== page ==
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SUFFERED A JOB DENIAL OR PROMOTION DENIAL BASED ON INACCURATE BACKGROUND CHECK INFORMATION?

The Federal Fair Credit Reporting Act (FCRA) requires that anytime an employer makes a decision to not hire an applicant due to results of a background check, the employer must provide the applicant an opportunity to dispute the findings.

The employer has the legal responsibility to provide the applicant with what is called an “adverse action notice”.  This notice explains the applicant’s rights under the FCRA if the employer decides to take an action determined to be “adverse”.  An “adverse action” constitutes a decision of the employer to not hire, promote, retain or reassign the applicant based on the results of a background check report.

The “adverse action notice” must be delivered to the applicant before the adverse action is actually taken.  This procedure is intended to provide the applicant with a copy of the background check report and “A Summary of Your Rights under the Fair Credit Reporting Act”.

By requiring the notice and report to be provided before the action is actually taken, the intent is to allow the job applicant a reasonable amount of time to contact the background check agency to dispute any inaccurate information in the report.

Our office has recently filed a class action lawsuit against HKA Enterprises, LLC for failing to comply with these requirements of the FCRA.  HKA Enterprises utilized information contained within a background check report to not hire our client, but it failed to provide the required adverse action notice and a copy of the report to our client.  Please review the Complaint by clicking HERE.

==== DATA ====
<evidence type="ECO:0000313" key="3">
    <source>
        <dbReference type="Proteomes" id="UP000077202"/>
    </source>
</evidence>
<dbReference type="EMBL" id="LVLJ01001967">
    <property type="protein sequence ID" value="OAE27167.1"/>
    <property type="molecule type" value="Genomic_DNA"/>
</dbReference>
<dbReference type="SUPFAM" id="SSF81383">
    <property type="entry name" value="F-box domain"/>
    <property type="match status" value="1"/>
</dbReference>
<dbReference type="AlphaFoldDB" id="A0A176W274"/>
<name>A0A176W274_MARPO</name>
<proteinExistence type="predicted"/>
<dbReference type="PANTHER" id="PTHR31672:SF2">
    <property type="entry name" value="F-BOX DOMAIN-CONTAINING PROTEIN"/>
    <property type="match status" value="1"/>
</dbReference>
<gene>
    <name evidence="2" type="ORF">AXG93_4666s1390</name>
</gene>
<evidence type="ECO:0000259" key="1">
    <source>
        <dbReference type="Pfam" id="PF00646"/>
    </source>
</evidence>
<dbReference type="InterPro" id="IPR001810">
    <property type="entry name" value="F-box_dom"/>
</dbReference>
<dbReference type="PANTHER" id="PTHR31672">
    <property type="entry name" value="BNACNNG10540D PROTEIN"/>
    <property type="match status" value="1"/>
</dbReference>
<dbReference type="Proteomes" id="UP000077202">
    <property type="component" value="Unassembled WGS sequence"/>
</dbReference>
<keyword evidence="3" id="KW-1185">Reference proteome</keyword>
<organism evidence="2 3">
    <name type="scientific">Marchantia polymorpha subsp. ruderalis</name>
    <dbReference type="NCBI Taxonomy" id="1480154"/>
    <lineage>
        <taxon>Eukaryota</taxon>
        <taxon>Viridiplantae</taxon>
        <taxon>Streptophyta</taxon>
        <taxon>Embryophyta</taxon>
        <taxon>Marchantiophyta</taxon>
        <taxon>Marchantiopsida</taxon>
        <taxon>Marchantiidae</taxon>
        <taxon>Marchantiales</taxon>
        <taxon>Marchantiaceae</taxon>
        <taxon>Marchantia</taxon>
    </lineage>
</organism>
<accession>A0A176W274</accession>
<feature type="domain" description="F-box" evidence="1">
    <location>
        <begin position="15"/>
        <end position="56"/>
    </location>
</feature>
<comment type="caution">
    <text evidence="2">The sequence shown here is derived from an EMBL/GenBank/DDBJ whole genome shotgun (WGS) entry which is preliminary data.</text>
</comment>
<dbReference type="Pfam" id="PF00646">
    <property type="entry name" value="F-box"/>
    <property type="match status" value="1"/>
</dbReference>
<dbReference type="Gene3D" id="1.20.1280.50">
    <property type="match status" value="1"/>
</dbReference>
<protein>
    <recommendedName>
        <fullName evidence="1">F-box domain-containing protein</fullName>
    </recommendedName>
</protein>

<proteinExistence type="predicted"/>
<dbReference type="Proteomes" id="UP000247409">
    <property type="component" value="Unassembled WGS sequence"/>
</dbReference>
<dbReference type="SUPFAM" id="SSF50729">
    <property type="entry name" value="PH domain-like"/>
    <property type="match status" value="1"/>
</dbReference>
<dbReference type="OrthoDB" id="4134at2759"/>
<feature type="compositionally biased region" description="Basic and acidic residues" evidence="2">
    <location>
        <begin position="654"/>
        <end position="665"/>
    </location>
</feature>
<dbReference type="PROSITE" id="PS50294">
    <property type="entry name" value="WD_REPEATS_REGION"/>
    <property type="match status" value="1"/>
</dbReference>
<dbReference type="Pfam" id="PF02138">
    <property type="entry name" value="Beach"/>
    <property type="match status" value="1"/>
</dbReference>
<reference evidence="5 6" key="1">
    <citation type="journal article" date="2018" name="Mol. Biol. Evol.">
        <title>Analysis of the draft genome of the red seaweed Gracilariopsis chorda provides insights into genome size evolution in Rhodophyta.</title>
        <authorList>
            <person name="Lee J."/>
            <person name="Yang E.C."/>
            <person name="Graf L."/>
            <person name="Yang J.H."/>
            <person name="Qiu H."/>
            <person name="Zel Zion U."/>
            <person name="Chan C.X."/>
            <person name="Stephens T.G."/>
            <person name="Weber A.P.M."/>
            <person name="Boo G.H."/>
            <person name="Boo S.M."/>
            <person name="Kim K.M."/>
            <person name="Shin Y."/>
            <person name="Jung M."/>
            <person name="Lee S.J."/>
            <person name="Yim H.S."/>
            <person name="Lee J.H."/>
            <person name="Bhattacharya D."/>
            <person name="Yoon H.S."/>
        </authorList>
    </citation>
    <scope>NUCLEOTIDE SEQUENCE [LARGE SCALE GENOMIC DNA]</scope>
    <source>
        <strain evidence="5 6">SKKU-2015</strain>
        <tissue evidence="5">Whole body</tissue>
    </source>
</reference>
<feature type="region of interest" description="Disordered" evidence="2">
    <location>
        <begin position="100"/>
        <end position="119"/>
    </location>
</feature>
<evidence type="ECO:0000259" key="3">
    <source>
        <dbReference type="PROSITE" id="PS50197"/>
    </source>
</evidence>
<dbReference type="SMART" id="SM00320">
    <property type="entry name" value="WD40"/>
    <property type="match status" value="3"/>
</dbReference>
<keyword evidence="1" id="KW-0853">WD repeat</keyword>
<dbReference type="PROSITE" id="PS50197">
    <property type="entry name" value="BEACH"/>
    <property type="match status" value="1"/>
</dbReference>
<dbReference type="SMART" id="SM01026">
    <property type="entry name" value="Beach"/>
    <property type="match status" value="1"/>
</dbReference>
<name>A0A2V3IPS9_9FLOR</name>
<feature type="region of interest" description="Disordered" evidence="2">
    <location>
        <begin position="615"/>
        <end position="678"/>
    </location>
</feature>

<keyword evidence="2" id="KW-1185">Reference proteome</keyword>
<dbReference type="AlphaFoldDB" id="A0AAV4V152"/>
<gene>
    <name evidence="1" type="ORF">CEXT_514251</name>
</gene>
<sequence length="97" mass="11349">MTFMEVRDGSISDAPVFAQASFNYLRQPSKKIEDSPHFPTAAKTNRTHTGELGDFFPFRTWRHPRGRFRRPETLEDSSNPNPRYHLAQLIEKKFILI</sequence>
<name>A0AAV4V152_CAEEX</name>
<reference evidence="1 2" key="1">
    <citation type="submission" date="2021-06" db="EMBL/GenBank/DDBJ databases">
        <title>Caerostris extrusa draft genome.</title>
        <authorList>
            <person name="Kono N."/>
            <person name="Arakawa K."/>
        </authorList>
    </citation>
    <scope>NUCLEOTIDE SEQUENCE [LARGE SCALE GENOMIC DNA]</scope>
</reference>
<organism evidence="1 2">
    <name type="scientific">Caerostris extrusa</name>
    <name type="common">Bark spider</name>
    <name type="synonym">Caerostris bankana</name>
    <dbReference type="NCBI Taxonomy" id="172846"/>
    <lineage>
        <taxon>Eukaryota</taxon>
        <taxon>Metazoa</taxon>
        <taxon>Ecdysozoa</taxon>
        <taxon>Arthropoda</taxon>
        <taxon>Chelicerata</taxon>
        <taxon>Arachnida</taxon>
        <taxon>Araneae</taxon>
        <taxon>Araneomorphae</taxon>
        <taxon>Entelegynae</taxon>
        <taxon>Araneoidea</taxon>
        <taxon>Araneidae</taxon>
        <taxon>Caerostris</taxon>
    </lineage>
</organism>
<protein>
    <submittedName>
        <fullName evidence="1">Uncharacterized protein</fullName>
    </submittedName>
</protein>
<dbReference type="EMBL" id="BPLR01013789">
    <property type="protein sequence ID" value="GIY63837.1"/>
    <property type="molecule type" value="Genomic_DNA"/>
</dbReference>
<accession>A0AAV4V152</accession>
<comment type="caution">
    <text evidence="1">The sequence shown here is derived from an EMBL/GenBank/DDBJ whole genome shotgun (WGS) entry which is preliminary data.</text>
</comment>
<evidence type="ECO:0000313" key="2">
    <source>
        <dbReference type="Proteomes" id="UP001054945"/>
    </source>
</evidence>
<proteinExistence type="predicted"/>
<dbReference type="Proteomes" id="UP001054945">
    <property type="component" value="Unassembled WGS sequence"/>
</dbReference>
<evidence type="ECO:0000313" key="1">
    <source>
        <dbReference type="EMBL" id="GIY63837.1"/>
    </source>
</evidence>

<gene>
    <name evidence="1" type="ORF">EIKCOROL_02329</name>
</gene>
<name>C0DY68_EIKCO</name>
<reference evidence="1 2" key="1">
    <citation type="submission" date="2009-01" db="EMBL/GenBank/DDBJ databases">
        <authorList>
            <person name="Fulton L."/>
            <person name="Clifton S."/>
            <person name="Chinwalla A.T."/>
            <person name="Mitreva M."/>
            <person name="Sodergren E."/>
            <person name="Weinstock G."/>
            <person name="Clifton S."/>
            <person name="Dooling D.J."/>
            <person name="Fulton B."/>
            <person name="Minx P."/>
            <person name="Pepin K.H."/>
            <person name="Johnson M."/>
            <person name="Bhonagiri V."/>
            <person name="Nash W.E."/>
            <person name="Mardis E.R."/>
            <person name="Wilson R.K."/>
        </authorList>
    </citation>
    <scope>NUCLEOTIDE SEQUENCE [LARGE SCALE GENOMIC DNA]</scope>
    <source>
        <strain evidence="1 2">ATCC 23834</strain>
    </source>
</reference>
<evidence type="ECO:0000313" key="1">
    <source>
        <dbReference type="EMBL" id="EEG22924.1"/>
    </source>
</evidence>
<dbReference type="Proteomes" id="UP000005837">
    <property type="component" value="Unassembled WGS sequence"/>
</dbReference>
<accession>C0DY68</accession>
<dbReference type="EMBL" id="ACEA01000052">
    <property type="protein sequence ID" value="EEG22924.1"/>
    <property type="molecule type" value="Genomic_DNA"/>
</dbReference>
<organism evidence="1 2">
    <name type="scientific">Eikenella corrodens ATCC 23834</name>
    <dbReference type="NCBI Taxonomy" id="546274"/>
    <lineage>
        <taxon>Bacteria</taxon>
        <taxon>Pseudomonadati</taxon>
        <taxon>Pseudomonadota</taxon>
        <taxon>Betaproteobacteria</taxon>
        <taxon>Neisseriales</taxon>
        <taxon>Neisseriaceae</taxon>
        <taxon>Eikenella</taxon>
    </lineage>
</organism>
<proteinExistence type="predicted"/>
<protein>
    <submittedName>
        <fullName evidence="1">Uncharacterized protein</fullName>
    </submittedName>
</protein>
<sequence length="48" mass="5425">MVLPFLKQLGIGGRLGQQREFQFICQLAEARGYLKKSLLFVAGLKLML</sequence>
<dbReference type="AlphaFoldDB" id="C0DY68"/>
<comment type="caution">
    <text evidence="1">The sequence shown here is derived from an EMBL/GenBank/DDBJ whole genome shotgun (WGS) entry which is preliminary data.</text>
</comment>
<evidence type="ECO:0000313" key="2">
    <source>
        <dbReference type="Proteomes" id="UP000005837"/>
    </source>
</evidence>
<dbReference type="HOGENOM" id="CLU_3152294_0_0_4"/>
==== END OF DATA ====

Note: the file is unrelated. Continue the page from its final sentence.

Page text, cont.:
If you have suffered a similar set of circumstances, please do not hesitate to contact our office for a free and confidential consultation to determine whether your rights have also been violated in such a way.

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DISCRIMINATION IN THE WORKPLACE CANNOT BE TOLERATED

California anti-discrimination laws are very strong, and they make it illegal for an employer to take adverse employment action against you if you are a member of a protected class, or category of persons.  In general, it is unlawful to discrimination against an employ based on gender, sexual orientation, race, ethnicity, religious beliefs, and other protected categories.  Disabilities also entitle employees to protection and reasonable accommodations, whether the disability be a physical or cognitive disability or pregnancy.

Discrimination may take many forms, including being denied a job, terminated from a position, demoted, denied a promotion, or assigned to a position that is not as favorable or financially lucrative as another position to which you qualify.

Our office has recently filed two discrimination-based cases.  In one case, our client alleges that Miles Preservation, Inc. discriminated against her due to her status as a pregnant and expecting mother.  The allegations of discrimination include terminating her before her pregnancy leave date began, which is a mandatory right for all women to exercise without fear of retaliation.  You can read the complaint by clicking HERE.